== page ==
Lund on Executive Action on Guns
Professor Nelson Lund finds the Obama administration's announced progress on the executive actions it promised to take to reduce gun violence to be somewhat short on executive action.
In Lund's opinion, the accomplishments can be summarized roughly as urging other parties to do what the administration would like them to do, beginning study on several issues related to gun crime and mental illness, deciding to spend public funds to assist state and local governments to do things they might wish to do to promote public safety, undertaking administrative rulemakings that enhance background check functions, attempting to widen mental health coverage while clarifying existing laws governing disclosure of threats of violence to authorities and providing for gun safety discussion with clients, and requiring that his administration more effectively enforce existing laws.
The administration recently announced that it had made significant progress on 21 of the 23 executive actions designed to reduce gun violence subsequent to mass murders committed in recent years.
Guest Post: Obama Administration Announces Progress on Executive Action on Guns, EXECUTIVEBRANCHreview, June 18, 2013. By Nelson Lund.
"First, a number of actions amount to little more than urging other parties to do things the administration would like them to do. The administration, for example, has asked Congress to pass legislation that Congress has already rejected. Gun owners will be encouraged to report lost and stolen weapons to law enforcement. The private sector will be asked 'to develop innovative and cost-effective gun safety technology.' The administration has also tried to 'launch a national conversation to increase understanding about mental health.'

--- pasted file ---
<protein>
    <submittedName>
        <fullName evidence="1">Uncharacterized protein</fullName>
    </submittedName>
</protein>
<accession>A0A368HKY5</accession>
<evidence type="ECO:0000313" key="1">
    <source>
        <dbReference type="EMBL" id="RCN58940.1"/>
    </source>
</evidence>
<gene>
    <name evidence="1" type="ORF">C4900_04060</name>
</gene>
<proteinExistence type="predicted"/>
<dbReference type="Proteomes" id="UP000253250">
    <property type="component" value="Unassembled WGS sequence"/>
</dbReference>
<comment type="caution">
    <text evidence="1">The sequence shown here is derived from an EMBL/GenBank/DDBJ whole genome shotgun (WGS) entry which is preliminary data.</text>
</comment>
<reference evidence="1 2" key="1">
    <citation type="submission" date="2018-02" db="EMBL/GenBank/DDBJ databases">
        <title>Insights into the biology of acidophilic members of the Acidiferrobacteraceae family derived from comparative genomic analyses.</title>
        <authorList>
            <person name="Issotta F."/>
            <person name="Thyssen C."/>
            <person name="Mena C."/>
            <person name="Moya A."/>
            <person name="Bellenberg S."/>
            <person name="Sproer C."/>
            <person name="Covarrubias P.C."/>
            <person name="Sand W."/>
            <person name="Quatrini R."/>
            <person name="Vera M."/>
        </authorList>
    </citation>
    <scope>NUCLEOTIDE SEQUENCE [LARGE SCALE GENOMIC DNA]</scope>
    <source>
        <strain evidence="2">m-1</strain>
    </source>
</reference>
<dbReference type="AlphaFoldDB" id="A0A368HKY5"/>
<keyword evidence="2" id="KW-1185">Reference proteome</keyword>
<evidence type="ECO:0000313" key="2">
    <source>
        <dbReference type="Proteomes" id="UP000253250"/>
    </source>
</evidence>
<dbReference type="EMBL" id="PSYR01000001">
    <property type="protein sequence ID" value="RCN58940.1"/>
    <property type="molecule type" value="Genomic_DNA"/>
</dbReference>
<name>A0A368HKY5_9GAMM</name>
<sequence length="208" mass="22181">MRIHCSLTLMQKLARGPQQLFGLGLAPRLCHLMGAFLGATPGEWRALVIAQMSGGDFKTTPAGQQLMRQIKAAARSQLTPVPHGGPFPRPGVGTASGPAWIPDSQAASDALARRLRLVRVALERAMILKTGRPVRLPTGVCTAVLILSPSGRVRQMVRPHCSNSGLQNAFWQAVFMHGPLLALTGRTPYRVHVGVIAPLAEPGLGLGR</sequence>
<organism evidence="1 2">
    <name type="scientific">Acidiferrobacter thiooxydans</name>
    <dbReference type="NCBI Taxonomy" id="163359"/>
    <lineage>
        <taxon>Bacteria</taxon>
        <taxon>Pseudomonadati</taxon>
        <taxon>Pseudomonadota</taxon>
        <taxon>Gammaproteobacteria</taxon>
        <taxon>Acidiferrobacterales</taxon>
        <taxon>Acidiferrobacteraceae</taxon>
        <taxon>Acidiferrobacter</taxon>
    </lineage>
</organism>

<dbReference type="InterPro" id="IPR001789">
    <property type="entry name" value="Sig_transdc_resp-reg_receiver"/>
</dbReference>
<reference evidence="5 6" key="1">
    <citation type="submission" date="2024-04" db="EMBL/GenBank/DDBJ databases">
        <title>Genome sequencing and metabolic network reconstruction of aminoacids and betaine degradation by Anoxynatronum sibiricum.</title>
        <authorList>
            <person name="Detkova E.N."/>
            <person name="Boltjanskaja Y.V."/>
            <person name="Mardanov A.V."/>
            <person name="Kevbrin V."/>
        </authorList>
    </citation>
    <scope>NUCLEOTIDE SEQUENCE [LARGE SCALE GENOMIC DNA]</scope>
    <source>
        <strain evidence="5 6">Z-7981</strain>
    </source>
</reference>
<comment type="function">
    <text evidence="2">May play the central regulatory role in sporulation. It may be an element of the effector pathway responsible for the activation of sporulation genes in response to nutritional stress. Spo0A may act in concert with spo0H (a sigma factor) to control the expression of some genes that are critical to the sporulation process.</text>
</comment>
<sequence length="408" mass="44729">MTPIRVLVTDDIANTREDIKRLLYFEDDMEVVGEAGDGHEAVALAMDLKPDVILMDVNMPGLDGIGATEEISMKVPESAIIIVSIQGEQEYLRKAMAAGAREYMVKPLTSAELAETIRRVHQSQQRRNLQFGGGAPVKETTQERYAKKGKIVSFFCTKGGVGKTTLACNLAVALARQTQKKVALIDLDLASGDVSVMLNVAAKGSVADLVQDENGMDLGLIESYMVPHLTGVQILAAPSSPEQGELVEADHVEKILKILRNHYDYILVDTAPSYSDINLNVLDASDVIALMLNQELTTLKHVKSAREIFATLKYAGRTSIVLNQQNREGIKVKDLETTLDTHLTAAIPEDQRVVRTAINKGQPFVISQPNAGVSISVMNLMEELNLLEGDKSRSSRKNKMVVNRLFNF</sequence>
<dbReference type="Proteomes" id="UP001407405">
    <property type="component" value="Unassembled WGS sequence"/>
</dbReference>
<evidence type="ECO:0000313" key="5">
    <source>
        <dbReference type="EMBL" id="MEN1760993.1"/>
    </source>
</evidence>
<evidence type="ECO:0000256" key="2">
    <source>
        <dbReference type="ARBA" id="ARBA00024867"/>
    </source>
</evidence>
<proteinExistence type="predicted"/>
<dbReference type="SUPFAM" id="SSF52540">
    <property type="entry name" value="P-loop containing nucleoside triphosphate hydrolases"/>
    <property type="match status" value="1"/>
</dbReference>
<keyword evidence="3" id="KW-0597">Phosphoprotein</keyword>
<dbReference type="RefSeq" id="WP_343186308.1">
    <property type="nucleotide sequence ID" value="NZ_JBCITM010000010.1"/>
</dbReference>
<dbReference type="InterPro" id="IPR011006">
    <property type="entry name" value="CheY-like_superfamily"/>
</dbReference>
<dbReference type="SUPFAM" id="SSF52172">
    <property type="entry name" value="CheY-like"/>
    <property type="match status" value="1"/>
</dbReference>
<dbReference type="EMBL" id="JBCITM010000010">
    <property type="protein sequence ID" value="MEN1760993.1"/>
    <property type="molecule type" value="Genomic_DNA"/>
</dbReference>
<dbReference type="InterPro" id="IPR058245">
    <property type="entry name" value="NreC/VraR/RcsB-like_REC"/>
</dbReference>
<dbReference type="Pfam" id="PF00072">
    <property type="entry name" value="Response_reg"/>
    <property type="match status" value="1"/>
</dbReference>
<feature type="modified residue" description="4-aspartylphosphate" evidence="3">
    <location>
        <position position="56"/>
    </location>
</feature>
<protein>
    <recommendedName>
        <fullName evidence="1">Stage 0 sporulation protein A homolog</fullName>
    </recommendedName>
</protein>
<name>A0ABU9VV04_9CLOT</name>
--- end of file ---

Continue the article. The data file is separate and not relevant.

"Second, the administration has begun to study several issues related to gun crime and mental health. In what may be the most controversial step, the administration has decided that the legal ban on using federal funds to 'advocate or promote gun control' will now be interpreted by the administration to permit the Centers for Disease Control to 'research the causes and prevention of gun violence, including links between video games, media images, and violence.'"